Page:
Jerry Kill later softened his words, hoping to take pressure off his players. But the Gophers football coach’s raw feelings poured out immediately after last week’s 10-7 victory over Kent State.

“Offensively, we’re a mess right now,” Kill told Big Ten Network. “As long as we play good defense, we’ve got a chance to win. But we’re going to have to get on track offensively here, or we’re going to be in trouble.”

For longtime Gophers fans, that’s the primary concern heading into the team’s final nonconference test Saturday against Ohio (3-0). Defenses like this don’t come around Dinkytown very often. The Gophers have fielded a top-25 scoring defense only three times in the past 52 years.

As good as this year’s defense looks, the Gophers (2-1) are in danger of squandering it, unless the offense rises from the ranks of the nation’s worst. The Gophers rank 122nd out of 128 FBS teams in scoring offense, at 16.7 points per game.

What happens if the offense doesn’t improve? Rare in these touchdown-heavy days of college football, but defense-driven teams come along in the Big Ten every so often, with mixed results.

Penn State had the nation’s seventh-best scoring defense last year but ranked 113th in scoring offense. The Nittany Lions had a woeful offensive line that couldn’t protect heralded quarterback Christian Hackenberg and went 7-6.

In 2012, Michigan State had the nation’s ninth-best scoring defense but ranked 110th on offense. Andrew Maxwell was inconsistent at quarterback, and coach Mark Dantonio wasn’t ready to turn things over to then-freshman Connor Cook. The Spartans went 7-6, needing a late-season victory over the Gophers just to become bowl-eligible. That was the only season in the past five years Michigan State hasn’t won at least 11 games.

“It is difficult,” Dantonio said. “We lost some extremely close games that year. … We maintained a strong defense, and once we got into the ’13 season, we played much better offensively, and great things started to happen.”

‘Tremendous D’

The Gophers rank 26th nationally in scoring defense (16.7 points per game), and that includes the opening test against then-No. 2 TCU. Since the start of last season, the Horned Frogs have averaged 47 points per game, but they managed just 23 at Minnesota.

And while it doesn’t show in the scoring defense stat, the Gophers defense pitched a shutout against Kent State, as the Golden Flashes’ only score came on an 80-yard fumble return. Kent State went 3-for-17 on third-down conversions and ran just three plays in Gophers territory.

“I know how hurtful it can be when you’re playing tremendous D, and the offense is going three-and-out or making turnovers, and how that can crush a defense,” senior cornerback Briean Boddy-Calhoun said. “I just said, ‘Hey, listen, that’s on that side of the ball. Just control what we can control.’ ”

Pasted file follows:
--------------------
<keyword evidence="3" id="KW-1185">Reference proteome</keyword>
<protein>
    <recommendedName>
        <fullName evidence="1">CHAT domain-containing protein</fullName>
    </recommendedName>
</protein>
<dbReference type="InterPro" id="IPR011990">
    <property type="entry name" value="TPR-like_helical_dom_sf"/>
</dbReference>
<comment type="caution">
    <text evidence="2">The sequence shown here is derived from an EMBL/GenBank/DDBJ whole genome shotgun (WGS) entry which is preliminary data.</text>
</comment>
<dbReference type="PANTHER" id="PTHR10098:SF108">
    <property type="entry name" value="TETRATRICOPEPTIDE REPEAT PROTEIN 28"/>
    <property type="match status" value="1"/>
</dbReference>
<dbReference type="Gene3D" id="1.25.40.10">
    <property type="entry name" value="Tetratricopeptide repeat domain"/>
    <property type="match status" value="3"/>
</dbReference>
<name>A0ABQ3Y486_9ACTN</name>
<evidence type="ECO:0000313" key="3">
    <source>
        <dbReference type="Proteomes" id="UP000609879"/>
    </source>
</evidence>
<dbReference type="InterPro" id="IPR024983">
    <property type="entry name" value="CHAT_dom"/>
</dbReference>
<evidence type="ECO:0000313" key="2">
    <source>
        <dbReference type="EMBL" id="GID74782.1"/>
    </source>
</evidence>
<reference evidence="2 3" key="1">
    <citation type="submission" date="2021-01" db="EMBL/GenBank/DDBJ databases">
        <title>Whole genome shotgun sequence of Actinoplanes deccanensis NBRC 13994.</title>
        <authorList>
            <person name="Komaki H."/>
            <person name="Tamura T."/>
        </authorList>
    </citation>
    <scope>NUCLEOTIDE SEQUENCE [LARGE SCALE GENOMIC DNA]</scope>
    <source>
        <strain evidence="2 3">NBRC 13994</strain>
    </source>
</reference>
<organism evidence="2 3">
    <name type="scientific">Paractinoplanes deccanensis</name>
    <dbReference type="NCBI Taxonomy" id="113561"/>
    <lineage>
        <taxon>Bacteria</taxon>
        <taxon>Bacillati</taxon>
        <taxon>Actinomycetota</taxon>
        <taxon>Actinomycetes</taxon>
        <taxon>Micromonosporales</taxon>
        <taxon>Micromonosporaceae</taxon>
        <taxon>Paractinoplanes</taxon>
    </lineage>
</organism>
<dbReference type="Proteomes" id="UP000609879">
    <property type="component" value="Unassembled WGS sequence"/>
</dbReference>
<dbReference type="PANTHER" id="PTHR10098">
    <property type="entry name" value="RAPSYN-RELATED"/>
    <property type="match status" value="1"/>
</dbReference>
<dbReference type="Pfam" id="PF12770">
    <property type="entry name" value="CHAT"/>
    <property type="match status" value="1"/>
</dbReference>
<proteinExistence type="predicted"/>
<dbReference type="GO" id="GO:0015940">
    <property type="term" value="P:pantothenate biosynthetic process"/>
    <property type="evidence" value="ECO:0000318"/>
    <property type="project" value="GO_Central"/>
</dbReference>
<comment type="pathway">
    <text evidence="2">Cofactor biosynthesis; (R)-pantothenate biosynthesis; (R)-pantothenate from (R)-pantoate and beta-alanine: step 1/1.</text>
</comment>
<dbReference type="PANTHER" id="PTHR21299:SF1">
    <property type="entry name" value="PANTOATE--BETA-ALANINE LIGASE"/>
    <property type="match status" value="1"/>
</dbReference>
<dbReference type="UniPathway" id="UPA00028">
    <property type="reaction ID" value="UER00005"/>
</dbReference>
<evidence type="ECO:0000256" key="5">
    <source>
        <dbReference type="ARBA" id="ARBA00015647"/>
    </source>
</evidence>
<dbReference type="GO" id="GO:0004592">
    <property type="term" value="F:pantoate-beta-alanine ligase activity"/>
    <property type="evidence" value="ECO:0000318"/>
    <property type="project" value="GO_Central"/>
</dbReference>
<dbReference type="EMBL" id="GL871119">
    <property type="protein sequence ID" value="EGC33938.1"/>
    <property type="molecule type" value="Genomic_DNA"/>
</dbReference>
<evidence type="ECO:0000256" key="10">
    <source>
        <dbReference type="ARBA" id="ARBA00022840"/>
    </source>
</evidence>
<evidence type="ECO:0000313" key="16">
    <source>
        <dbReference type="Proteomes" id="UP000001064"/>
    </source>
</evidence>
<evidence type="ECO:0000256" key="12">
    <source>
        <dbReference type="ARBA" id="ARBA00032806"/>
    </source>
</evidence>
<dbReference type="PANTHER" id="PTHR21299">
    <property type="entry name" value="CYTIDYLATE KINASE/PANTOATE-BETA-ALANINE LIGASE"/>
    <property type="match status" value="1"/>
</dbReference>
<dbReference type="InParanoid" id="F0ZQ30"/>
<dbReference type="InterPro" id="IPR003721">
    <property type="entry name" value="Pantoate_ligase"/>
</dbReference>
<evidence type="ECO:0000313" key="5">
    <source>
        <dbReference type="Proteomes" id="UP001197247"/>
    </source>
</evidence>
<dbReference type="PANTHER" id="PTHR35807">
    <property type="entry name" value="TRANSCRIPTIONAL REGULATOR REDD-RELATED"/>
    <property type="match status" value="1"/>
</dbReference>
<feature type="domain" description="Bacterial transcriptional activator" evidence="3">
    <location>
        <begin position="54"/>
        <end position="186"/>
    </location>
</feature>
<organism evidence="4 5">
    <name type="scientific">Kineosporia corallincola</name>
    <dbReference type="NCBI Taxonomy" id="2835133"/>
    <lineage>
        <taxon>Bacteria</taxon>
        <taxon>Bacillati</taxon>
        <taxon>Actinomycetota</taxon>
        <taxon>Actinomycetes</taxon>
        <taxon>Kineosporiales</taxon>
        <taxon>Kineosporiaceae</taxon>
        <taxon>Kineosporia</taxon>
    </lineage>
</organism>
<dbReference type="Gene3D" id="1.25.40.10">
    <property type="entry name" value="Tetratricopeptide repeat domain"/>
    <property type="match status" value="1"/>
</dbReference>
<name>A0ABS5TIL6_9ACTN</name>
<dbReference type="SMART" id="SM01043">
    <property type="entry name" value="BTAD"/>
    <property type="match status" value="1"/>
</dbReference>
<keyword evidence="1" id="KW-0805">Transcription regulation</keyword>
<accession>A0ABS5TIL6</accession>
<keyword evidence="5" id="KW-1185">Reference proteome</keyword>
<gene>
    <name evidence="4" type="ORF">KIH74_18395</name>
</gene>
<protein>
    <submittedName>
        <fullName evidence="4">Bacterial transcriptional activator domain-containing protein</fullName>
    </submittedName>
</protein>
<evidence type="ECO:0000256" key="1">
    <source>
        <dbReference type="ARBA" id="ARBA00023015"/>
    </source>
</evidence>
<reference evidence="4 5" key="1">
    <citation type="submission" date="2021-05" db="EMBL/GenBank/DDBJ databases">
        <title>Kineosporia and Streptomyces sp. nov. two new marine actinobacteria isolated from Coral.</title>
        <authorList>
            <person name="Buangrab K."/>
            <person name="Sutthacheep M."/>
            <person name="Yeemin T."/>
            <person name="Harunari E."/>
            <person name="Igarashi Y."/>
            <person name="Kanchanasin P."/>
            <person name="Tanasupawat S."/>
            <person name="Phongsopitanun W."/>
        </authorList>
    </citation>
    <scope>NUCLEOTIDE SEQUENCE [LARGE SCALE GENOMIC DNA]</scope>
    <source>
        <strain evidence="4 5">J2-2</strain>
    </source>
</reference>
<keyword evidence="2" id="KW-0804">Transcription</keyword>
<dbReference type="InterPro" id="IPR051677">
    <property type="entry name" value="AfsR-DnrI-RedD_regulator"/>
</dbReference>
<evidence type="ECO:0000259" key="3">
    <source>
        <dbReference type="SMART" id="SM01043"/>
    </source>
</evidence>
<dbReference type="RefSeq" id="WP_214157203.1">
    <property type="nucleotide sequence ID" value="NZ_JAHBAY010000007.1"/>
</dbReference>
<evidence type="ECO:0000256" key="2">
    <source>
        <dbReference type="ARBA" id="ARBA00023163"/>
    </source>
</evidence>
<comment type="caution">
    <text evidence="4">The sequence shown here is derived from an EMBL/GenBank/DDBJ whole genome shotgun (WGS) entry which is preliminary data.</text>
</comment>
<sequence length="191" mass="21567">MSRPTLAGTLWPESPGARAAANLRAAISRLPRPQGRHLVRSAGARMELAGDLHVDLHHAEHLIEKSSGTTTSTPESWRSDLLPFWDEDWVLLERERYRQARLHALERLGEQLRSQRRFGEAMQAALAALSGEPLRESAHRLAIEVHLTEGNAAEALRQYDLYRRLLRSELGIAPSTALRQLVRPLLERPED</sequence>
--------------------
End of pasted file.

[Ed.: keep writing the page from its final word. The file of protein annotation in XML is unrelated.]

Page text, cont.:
Kill believes this is the best defense he has ever had. His longtime defensive coordinator Tracy Claeys has been less effusive, guarding against complacency.

“The key is you have to get better each week because each week it gets a little bit tougher,” Claeys said.

‘Not a beauty pageant’

If the Gophers keep playing defense like this, they don’t have to become Baylor or TCU offensively. Marginal improvement could do wonders.

Iowa coach Kirk Ferentz’s favorite example is the 1981 Hawkeyes. That was his first year as an assistant under Hayden Fry.

“I’m not sure enough’s been written about it,” Ferentz said. “I think it was one of the biggest historic moments in this conference’s history. If you look at it, for 13 years prior to 1981, there were two teams [Ohio State and Michigan] that went to the Rose Bowl. So everybody’s lining up for third place.”

The ’81 Hawkeyes had the nation’s 14th-best scoring defense. But they were down to their fourth-string running back and finished 60th in scoring offense.

“We had the best punter in the world, Reggie Roby, and if we got the ball in there close, we tried to get a field goal,” Ferentz said. “So it was good enough to get us out to California [for the Rose Bowl].

“We played outstanding defense and outstanding special teams. I think the point that you make to your team is that the objective is to win games. It’s not a beauty pageant.”

The Kent State game certainly wasn’t for the Gophers, who lost the turnover battle 3-0 and rushed for only 104 yards on 44 attempts. Peter Mortell punted seven times, but five of those pinned the Golden Flashes inside their 20-yard line, and three pinned them inside their 10.

As Kill often says, the goal each week is to outplay opponents in at least two of three phases — offense, defense or special teams.

“That’s what separates good and great teams, in my opinion,” said Mortell, last season’s Big Ten Punter of the Year. “When one phase isn’t playing as well as they’d like to, it’s up to the other two to kind of step it up.”

Kill spent another week addressing offensive questions. For now, the team seems determined to stick with junior quarterback Mitch Leidner, and the focus has been patching the offensive line. Kill and offensive coordinator Matt Limegrover worked to simplify schemes, and held open competitions for playing time, taking a long look at some true freshmen.

“Nothing is ever easy, but I think we can certainly improve this week,” Kill said. “I really do. I’m looking forward to it because controversy sometimes makes you better. I’ve had a lot of that in my life, and kids — it makes them mentally tougher.”

What the Gophers really need is a lopsided victory. But until their offense improves, they know they can’t be picky.